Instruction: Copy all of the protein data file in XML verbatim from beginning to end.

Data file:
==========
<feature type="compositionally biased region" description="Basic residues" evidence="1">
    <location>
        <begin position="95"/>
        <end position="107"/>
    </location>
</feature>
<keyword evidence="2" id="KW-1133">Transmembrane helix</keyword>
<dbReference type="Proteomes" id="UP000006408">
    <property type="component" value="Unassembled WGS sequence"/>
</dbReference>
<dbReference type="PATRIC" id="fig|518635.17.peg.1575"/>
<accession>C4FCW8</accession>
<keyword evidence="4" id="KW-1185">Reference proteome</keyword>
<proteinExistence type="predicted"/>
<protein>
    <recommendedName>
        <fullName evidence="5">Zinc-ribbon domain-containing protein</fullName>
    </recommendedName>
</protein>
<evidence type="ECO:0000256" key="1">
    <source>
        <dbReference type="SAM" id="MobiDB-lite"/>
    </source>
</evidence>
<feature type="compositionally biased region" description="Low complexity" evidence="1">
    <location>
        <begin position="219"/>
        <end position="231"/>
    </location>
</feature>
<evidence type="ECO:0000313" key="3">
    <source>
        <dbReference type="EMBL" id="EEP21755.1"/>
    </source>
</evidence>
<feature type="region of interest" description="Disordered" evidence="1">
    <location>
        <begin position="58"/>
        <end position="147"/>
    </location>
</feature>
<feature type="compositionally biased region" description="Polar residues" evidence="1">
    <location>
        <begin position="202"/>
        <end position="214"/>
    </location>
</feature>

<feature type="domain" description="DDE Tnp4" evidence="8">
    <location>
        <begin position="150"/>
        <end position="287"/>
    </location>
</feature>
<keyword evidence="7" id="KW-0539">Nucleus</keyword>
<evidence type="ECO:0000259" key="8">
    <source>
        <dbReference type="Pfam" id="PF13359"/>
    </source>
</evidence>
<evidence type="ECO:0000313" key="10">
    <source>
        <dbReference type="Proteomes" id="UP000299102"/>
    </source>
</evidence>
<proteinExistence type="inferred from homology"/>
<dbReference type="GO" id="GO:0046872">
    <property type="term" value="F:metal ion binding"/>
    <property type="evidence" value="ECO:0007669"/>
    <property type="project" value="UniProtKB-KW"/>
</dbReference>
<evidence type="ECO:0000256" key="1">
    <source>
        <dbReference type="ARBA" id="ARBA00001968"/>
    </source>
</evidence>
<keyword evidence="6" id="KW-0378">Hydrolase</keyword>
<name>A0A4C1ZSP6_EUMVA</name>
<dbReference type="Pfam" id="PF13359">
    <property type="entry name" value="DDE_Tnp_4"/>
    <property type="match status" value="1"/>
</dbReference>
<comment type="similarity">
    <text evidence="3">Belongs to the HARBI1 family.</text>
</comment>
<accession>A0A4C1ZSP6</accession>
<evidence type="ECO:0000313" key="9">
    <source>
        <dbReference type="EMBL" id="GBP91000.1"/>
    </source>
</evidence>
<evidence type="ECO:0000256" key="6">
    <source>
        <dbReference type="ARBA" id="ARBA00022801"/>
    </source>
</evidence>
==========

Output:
<feature type="compositionally biased region" description="Basic residues" evidence="1">
    <location>
        <begin position="95"/>
        <end position="107"/>
    </location>
</feature>
<keyword evidence="2" id="KW-1133">Transmembrane helix</keyword>
<dbReference type="Proteomes" id="UP000006408">
    <property type="component" value="Unassembled WGS sequence"/>
</dbReference>
<dbReference type="PATRIC" id="fig|518635.17.peg.1575"/>
<accession>C4FCW8</accession>
<keyword evidence="4" id="KW-1185">Reference proteome</keyword>
<proteinExistence type="predicted"/>
<protein>
    <recommendedName>
        <fullName evidence="5">Zinc-ribbon domain-containing protein</fullName>
    </recommendedName>
</protein>
<evidence type="ECO:0000256" key="1">
    <source>
        <dbReference type="SAM" id="MobiDB-lite"/>
    </source>
</evidence>
<feature type="compositionally biased region" description="Low complexity" evidence="1">
    <location>
        <begin position="219"/>
        <end position="231"/>
    </location>
</feature>
<evidence type="ECO:0000313" key="3">
    <source>
        <dbReference type="EMBL" id="EEP21755.1"/>
    </source>
</evidence>
<feature type="region of interest" description="Disordered" evidence="1">
    <location>
        <begin position="58"/>
        <end position="147"/>
    </location>
</feature>
<feature type="compositionally biased region" description="Polar residues" evidence="1">
    <location>
        <begin position="202"/>
        <end position="214"/>
    </location>
</feature>

<feature type="domain" description="DDE Tnp4" evidence="8">
    <location>
        <begin position="150"/>
        <end position="287"/>
    </location>
</feature>
<keyword evidence="7" id="KW-0539">Nucleus</keyword>
<evidence type="ECO:0000259" key="8">
    <source>
        <dbReference type="Pfam" id="PF13359"/>
    </source>
</evidence>
<evidence type="ECO:0000313" key="10">
    <source>
        <dbReference type="Proteomes" id="UP000299102"/>
    </source>
</evidence>
<proteinExistence type="inferred from homology"/>
<dbReference type="GO" id="GO:0046872">
    <property type="term" value="F:metal ion binding"/>
    <property type="evidence" value="ECO:0007669"/>
    <property type="project" value="UniProtKB-KW"/>
</dbReference>
<evidence type="ECO:0000256" key="1">
    <source>
        <dbReference type="ARBA" id="ARBA00001968"/>
    </source>
</evidence>
<keyword evidence="6" id="KW-0378">Hydrolase</keyword>
<name>A0A4C1ZSP6_EUMVA</name>
<dbReference type="Pfam" id="PF13359">
    <property type="entry name" value="DDE_Tnp_4"/>
    <property type="match status" value="1"/>
</dbReference>
<comment type="similarity">
    <text evidence="3">Belongs to the HARBI1 family.</text>
</comment>
<accession>A0A4C1ZSP6</accession>
<evidence type="ECO:0000313" key="9">
    <source>
        <dbReference type="EMBL" id="GBP91000.1"/>
    </source>
</evidence>
<evidence type="ECO:0000256" key="6">
    <source>
        <dbReference type="ARBA" id="ARBA00022801"/>
    </source>
</evidence>